Aviation may face up to ₹25,000 cr. loss: CRISIL

‘Will take 6-8 quarters to bounce back’

Published - May 07, 2020 10:35 pm IST - MUMBAI

Image for representation purpose only.

Image for representation purpose only.

The aviation industry will be one of the most adversely affected sectors of the economy this year, with a revenue loss of ₹24,000–25,000 crore this fiscal, CRISIL said.

It said the huge revenue loss would spur structural changes in the industry, with mergers and acquisitions taking place.

Even though the roads and highways sector would be impacted to a large extent, its rebound will be faster, the ratings agency said in a report.

Jagannarayan Padmanabhan, Director and Practice Leader, Transport & Logistics, CRISIL Infrastructure Advisory, said the airlines would be the worst-affected, contributing more than 70% of the losses, or ₹17,000 crore, followed by airport operators with ₹5,000-5,500 crore, and airport retailers (including retail, food and beverages and duty-free) with ₹1,700-1,800 crore. “This would reverse the trend growth of 11% per annum the industry has logged over the past 10 years, making it one of the most adversely affected sectors of the economy,” he added. The losses will climb if travel restrictions last longer in hubs such as Mumbai, Delhi, Chennai and Kolkata, he said.

“We expect the aviation sector to take at least 6-8 quarters to reach pre-pandemic levels. These are preliminary estimates, and aggregate losses could increase if the lockdown is extended beyond the first quarter,” he added.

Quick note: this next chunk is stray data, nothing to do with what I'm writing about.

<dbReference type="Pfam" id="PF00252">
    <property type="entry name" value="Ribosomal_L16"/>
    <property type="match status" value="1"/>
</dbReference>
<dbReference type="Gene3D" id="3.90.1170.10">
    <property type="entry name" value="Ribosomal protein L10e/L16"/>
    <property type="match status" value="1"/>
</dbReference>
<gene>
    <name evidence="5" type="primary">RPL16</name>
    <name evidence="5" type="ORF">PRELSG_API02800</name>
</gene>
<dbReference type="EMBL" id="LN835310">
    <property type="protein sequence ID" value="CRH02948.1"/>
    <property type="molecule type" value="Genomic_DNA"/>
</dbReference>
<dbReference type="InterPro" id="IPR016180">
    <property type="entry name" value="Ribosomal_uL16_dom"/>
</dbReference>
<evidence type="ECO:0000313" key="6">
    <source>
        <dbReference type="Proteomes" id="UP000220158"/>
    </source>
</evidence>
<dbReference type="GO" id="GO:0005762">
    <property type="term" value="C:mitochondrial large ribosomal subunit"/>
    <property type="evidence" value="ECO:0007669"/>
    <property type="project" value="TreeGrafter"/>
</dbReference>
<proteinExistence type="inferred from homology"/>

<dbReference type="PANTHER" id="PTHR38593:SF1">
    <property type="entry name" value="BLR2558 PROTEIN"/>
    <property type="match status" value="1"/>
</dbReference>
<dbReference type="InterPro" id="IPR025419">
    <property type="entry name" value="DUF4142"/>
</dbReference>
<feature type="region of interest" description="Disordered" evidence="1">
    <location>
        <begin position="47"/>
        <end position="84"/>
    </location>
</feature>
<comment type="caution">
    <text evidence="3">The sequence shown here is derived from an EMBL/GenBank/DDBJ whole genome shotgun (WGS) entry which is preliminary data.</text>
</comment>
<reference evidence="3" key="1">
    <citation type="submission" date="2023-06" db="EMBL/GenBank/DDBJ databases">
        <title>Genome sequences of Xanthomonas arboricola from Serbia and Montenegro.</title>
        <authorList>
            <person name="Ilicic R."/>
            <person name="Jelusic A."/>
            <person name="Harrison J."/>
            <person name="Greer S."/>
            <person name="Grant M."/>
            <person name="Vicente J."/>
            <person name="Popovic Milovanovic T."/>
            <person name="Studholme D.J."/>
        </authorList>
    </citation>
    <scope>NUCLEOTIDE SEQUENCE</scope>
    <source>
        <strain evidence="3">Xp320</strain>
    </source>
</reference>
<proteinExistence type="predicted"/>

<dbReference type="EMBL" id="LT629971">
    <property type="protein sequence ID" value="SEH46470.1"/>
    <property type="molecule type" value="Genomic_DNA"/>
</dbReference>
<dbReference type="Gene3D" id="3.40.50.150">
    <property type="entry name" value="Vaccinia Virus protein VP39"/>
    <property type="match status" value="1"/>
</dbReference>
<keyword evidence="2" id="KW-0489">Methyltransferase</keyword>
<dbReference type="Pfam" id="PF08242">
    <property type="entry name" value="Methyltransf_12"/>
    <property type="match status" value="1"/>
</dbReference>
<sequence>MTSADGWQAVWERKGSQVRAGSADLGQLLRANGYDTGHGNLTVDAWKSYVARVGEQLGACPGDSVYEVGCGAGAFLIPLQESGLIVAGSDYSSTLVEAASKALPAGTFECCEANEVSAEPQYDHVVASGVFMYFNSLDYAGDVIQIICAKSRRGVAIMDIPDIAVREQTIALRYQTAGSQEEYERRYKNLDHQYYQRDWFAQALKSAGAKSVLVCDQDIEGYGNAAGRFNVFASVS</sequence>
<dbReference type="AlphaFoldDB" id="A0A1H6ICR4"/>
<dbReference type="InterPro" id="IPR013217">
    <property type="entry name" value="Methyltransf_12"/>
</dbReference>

“As and when operations resume, overall operational capacity will hover at 50-60% for the rest of the fiscal,” he said.

As far as the roads and highways sector is concerned, it will see developers/ toll operators incurring toll revenue losses of ₹3,450-3,700 crore during March-June, the report said.

The National Highways Authority of India (NHAI) will lose ₹2,100-2,200 crore in toll over this period, it said.

In addition to the loss in toll revenue, stakeholders will suffer losses on account of accrued interest, increase in costs of under-construction projects, time overruns, and a rise in disputes between the private sector and government authorities, the report added.

Moreover, the NHAI had planned to raise ₹80,000-85,000 crore through fiscal 2025 by monetising 6,000 km of operational public-funded toll roads. This asset monetisation programme through toll-operate-transfer and infrastructure investment trusts will likely take a hit, CRISIL said.

Akshay Purkayastha, Director, Transport & Logistics, CRISIL Infrastructure Advisory said, “Tolling operations resumed on April 20 and construction on select projects has also restarted. Going forward, the ramp-up in traffic, availability of labour and raw materials for construction, and expeditious dispute resolution will be the key monitorables.”

“In addition, road authorities such as the NHAI will have to step up initiatives beyond conventional avenues such as development of way-side amenities and formation of special purpose vehicles/ joint ventures for both, financing and revenues,” he added.

0 / 0
Sign in to unlock member-only benefits!
  • Access 10 free stories every month
  • Save stories to read later
  • Access to comment on every story
  • Sign-up/manage your newsletter subscriptions with a single click
  • Get notified by email for early access to discounts & offers on our products
Sign in


Comments have to be in English, and in full sentences. They cannot be abusive or personal. Please abide by our community guidelines for posting your comments.

We have migrated to a new commenting platform. If you are already a registered user of The Hindu and logged in, you may continue to engage with our articles. If you do not have an account please register and login to post comments. Users can access their older comments by logging into their accounts on Vuukle.